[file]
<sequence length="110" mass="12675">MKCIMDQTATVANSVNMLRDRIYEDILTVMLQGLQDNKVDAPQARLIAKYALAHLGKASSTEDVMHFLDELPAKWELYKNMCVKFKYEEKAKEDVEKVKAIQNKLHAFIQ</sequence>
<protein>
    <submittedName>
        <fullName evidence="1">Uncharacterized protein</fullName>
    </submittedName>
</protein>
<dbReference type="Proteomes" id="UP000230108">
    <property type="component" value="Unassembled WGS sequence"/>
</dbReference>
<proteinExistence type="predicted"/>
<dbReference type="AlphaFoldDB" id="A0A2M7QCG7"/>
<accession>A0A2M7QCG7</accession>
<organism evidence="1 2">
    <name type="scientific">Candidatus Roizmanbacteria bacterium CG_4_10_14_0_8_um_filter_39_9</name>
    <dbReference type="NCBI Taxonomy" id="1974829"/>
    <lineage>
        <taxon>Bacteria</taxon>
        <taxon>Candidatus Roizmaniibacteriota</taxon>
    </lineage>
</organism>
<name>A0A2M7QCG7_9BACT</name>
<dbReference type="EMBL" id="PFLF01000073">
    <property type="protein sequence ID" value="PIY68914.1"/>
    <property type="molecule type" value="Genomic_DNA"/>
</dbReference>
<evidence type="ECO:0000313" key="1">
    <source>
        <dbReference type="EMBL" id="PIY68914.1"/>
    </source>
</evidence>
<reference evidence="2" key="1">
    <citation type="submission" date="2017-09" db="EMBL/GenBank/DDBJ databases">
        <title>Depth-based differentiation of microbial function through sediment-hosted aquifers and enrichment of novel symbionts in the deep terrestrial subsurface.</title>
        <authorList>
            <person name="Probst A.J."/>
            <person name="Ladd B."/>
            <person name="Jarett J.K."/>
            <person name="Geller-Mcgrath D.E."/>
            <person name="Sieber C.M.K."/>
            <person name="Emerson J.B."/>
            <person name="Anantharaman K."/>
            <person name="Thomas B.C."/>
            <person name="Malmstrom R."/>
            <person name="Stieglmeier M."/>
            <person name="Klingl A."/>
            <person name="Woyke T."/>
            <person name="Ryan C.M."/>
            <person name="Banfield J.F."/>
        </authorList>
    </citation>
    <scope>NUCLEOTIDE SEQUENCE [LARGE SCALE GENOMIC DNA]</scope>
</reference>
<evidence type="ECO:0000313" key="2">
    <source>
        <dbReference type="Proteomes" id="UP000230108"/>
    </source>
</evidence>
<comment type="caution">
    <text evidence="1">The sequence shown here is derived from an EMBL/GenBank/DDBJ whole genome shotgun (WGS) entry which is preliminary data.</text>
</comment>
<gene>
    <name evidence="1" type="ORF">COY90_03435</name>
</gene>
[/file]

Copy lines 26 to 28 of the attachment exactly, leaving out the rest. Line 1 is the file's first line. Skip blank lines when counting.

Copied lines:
<evidence type="ECO:0000313" key="1">
    <source>
        <dbReference type="EMBL" id="PIY68914.1"/>